Study Tips

Building good study habits will help you thrive in class and help you achieve the grade you deserve. The below tips will help you make your studying more effective and less stressful.

  1. Don't cram

You never want to reach a point where you are studying the night before an exam, cramming months of material into one highly stressful study session. Stress negatively affects memory and then your ability to learn and perform well on the test. Studying smaller amounts over the course of several days is a much more beneficial study method.

2. Eliminate distractions

While you're studying, silence your phone or leave it in another room. Turn off notifications on your computer if you're using it to study. Try to study somewhere relatively quiet with minimal distractions. Don't multi-task while studying, you retain less information if your focus is split.


Despite our best intentions, many of us end up with last-minute cram sessions or studying for hours at a time. It is important to recognize brain fatigue and do your best to combat it while studying. Give yourself the breaks you need. Study for 30 to 45 minutes at a time and then take a five minute break, during which make sure to physically leave your study space. Switching what class you are studying for or even what topic you are focusing on can also help fight brain fatigue by allowing your brain to focus on new material.

4. Re-reading is not studying

Re-reading textbooks and/or class readings is not an efficient or helpful way to study. Instead of simply re-reading the textbook, make study guides, outlines, and flashcards while reading. Cover up definitions and quiz yourself. Think about what topics and questions will likely be asked on the test and try to think up responses. In order to understand concepts and to remember them on the tests, you have to actively engage with your studying, not just passively re-read material.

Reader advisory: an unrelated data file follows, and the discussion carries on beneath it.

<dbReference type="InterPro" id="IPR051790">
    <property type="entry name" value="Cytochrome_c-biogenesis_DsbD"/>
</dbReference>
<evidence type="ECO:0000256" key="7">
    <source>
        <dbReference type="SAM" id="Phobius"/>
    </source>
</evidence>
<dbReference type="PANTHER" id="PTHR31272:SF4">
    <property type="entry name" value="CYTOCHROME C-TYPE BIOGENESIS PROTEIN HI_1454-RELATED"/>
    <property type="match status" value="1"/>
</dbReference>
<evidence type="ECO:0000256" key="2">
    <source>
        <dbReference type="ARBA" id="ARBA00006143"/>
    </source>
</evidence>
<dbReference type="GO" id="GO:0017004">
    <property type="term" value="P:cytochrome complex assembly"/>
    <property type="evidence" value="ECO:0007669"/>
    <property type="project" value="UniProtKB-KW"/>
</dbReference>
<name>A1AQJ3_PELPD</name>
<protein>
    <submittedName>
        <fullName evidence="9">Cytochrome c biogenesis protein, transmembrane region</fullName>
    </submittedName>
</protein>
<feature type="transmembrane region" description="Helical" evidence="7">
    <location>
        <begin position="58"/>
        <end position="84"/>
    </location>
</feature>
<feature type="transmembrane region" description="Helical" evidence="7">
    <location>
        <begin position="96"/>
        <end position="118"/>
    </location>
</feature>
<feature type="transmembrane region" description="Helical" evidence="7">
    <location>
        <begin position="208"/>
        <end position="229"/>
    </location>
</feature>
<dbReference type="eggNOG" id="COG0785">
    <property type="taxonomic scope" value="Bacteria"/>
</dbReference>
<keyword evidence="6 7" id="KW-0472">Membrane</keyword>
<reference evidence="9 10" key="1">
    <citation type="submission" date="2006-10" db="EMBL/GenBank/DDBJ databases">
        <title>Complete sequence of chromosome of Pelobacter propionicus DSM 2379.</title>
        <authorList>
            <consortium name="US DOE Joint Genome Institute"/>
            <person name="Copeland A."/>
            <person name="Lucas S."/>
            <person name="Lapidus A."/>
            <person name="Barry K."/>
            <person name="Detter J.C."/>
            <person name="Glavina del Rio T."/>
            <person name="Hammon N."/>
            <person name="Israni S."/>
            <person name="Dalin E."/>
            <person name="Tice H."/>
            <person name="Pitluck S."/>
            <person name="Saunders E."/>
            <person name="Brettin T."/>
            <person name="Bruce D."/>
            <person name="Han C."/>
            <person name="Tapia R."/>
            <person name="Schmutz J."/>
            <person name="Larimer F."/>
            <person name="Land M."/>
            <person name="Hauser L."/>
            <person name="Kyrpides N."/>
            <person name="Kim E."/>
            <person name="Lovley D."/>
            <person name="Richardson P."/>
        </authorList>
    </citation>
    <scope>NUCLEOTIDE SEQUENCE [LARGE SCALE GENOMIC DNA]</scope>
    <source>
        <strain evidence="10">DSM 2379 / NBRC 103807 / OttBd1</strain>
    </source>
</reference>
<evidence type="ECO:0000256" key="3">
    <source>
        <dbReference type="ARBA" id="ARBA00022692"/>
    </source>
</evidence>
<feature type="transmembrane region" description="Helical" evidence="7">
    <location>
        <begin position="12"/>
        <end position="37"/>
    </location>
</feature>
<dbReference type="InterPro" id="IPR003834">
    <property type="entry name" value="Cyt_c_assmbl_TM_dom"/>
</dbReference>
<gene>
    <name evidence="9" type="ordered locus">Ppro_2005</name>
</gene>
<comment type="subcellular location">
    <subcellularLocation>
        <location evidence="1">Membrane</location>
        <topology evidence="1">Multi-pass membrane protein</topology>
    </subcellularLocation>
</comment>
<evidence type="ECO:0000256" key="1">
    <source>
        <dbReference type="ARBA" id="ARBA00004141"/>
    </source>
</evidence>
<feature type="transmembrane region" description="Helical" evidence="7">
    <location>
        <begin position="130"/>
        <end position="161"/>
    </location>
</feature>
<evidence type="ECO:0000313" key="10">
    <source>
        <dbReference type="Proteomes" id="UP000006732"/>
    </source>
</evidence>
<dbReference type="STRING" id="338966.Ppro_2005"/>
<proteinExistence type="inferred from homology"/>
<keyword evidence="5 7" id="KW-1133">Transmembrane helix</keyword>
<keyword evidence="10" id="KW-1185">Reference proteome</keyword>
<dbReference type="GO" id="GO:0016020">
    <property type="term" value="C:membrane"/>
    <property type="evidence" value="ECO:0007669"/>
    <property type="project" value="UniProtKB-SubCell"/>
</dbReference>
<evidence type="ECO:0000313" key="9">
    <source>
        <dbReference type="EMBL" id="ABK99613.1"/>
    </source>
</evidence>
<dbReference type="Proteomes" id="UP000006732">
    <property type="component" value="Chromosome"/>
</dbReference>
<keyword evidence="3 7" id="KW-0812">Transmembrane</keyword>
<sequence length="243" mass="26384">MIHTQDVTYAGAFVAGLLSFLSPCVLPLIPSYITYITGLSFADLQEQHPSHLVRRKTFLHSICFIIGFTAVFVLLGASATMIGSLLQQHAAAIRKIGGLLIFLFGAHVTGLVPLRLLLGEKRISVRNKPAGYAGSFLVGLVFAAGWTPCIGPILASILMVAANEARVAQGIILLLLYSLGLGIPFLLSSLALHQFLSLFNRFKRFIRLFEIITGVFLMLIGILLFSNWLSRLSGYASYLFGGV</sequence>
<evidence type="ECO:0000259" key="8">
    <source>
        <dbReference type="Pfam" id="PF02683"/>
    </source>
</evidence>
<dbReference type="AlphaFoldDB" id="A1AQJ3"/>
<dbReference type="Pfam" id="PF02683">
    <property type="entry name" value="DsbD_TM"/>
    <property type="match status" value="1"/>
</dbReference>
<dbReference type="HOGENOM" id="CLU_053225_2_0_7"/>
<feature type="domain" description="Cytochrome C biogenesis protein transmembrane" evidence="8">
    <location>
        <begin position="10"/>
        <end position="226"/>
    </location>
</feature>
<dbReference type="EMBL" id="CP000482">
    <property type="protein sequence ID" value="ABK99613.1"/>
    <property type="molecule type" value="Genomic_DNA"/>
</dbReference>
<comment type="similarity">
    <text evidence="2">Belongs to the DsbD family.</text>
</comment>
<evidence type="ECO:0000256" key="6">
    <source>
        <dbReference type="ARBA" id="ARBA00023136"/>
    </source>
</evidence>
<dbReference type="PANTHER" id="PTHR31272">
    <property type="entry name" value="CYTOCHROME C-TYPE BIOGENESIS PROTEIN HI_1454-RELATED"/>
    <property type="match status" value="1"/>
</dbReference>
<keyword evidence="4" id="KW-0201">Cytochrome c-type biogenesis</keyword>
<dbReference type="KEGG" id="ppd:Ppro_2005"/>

5. practice, practice, practice!

One of the best ways to study is to do practice problems or tests. Often, your professors will post practice materials before major tests, but many can be found with a quick Google search. You can also make your own tests with tools such as Quizlet. Always try to find practice tests and problems with answer keys available, but don't cheat. The most useful part of taking these tests is seeing what you struggle with during the test and grading yourself afterwards to see what you missed.

6. teach someone else the material

One of the best ways to check your understanding of a topic is to try to explain it to someone else. Encourage them to ask questions. Often you will discover that you need to go back and review a concept or that you'd never made a connection between topics before that your "student" pointed out. Even explaining a concept to a pet will help you practice putting the concept in your own words and will help you remember it better.

7. study for the test

Most professors like to be clear about what they will expect from you on a test. Often they will post the format (number of questions, type of questions, how much time you'll have) and what units will be on the test. They might even post practice materials or outlines for the test itself. If you're preparing for an essay, they will likely provide a rubric for you to review. Make sure you look through this information as it will help guide your studying. You want to avoid as many surprises as you can on the test.

Check out our Online Study Tools page for additional tools to help your studying.